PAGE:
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How to Beat Career Paralysis After Graduation

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Mary is not yet finished her undergraduate degree, but is already paralyzed with fear about whether to apply for grad school or get a job. Enid is so terrified she’ll end up in a joyless job that she (ironically) took a crappy job working just 10 hours a week, so as to not limit any big opportunities down the line. Marcus is overwhelmed about whether to travel after graduation or work and pay down his student loans. His choice will impact not only the next eight months of his life, but also the future of his relationship, his finances, and his career.

I know each of these individuals personally. Mary, Enid and Marcus are down-to-earth, accomplished, hard-working, and highly capable people. But each of them struggles with what I call “career paralysis”. Career paralysis is the inability to make any career decision for the fear of making the wrong career decision. tweet it

Career paralysis is often the result of an overwhelming number of possibilities, and it is a phenomenon all too familiar to people in their twenties. Twenty-somethings often find themselves paralyzed with indecision as they anxiously deliberate the creation of career, family, and future when on the doorstep of graduation. In her book F*CK! I’m in My Twenties, twenty-something author Emma Koenig writes, “The truth is that graduating from college is just like any other landmark rite of passage, like, say, losing one’s virginity.” Which is to say that the actual event itself hardly lives up to the hype, given all the fevered anticipation.

Koenig says that being warned about this twenty-something turmoil is not the same as experiencing it first-hand. “The accumulated impressions from past experiences, others’ reports, and media representations did not fully prepare me for the WTF-ness of actually living it.” Perhaps no other word so concisely and accurately nails the twenty-something career experience as “WTF-ness”.

So what’s a twenty-something entering the workforce to do? First, take comfort in the fact that you are not alone in grappling with paralyzing decisions. For the most part, your peers grapple right along with you – it’s a rite of passage. While this may not dissolve the anxiety, there is a certain relief that comes in knowing you’re not alone. If you’re a paralyzed twenty-something, I expect you’re already talking with your friends about your shared angst. If you’re not, you should. Strength in numbers.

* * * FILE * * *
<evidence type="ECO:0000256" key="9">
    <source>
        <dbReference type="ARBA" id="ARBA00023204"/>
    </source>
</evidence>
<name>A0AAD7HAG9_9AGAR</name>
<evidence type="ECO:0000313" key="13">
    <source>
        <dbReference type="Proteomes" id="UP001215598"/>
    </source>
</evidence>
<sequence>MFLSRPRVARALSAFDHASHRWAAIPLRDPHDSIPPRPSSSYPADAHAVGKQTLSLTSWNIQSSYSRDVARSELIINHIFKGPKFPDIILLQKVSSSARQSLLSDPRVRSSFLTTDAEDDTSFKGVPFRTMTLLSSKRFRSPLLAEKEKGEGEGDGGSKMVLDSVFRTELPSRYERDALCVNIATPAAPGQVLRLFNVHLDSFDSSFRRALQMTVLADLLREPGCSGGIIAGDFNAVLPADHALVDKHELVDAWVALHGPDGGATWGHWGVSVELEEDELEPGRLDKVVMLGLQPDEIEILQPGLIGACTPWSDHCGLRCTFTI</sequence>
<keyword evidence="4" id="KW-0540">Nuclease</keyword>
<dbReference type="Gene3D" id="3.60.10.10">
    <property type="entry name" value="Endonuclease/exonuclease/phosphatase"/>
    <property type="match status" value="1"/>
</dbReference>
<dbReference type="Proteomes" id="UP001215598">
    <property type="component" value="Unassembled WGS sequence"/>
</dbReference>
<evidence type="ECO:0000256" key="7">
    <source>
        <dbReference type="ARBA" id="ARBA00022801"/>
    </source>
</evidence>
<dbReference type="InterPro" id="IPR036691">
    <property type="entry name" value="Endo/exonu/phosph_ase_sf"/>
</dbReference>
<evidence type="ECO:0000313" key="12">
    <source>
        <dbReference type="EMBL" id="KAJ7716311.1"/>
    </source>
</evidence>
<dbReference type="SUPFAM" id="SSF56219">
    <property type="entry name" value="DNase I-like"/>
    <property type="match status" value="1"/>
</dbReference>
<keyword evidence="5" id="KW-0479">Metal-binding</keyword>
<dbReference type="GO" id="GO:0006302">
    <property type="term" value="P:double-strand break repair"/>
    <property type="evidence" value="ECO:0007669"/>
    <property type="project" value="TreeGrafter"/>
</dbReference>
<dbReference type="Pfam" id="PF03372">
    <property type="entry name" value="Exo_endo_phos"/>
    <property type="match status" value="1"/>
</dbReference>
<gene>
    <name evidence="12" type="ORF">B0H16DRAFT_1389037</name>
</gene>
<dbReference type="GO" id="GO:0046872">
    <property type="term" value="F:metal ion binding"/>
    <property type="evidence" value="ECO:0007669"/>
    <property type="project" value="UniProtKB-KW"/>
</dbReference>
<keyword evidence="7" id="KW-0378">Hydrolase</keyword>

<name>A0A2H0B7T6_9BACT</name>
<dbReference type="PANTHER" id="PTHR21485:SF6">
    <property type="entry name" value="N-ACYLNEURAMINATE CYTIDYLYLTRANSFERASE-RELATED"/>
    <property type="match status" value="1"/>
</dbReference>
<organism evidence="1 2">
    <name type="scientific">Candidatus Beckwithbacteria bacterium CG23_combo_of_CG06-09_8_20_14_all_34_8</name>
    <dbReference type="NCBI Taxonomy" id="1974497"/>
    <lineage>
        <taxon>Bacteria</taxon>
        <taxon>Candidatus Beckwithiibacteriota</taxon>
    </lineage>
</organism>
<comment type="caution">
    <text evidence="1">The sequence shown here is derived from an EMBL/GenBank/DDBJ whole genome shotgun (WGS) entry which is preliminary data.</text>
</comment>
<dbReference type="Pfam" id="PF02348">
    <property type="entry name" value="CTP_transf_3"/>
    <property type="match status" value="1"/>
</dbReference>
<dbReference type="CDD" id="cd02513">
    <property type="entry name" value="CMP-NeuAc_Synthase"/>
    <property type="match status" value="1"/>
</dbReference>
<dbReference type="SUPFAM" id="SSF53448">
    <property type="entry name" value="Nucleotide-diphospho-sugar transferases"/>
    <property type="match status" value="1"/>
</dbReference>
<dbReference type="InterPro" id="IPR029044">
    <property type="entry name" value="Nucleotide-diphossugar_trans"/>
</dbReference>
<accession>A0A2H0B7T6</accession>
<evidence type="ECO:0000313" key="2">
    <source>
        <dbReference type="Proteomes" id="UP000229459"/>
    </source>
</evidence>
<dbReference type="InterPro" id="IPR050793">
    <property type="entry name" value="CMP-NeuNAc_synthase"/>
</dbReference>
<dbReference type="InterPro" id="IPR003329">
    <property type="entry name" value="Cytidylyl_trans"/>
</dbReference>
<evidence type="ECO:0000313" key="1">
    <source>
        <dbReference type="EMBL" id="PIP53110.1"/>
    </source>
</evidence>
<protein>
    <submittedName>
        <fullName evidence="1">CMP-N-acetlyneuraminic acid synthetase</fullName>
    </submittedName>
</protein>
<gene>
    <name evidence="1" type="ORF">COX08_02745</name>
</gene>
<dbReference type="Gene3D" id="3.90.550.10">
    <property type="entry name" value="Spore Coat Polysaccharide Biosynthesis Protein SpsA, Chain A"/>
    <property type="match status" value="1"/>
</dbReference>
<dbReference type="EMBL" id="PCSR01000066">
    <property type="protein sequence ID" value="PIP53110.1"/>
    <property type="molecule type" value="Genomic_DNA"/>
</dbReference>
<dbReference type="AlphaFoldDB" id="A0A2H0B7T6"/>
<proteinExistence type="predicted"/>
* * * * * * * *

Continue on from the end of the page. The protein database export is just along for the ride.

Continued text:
Second, get ready for it (*deep breath*)…you have to do something. Up until now, the real world has loomed largely hypothetical, which is why the seemingly simple task of making decisions is so damn daunting in actual practice. The main problem with doing something, of course, is that you cannot do everything. I hate to be the bearer of bad news on this, but eventually you’ll have to pick something. Door #1 might be a job in marketing. Door #2 might be a year abroad. Door #3 might be graduate school. You cannot go through all three doors. Not all at once, at least. Pick a door. Take a deep breath. Walk through the door. tweet it

Which brings me to my last and most important point. Remember that you can change your mind. There are very few exceptions to this. When it comes to a career, a home, a country of residence, a romantic partner, and many other areas of life, you can change your mind – not always, but often. If you don’t like what you find behind Door #1, you can gather up the lessons you’ve learned and take them to Door #2.

Anyone who has ever had a breakup, accepted a promotion, moved to another city, been fired, changed careers, or gone on another first date is simply trying Door #2…or #9, or #14. Heck, my great-grandmother went back to school at the age of 70 to study computers. There’s no age restriction on do-overs, but take comfort in the fact that they’re easier in your 20s than they are in your 70s. And if all else fails – if you find yourself in the fetal position on the floor, paralyzed with indecision – just remember that it will pass, and that being a twenty-something means dealing with a little “WTF-ness”.

Published at Forbes.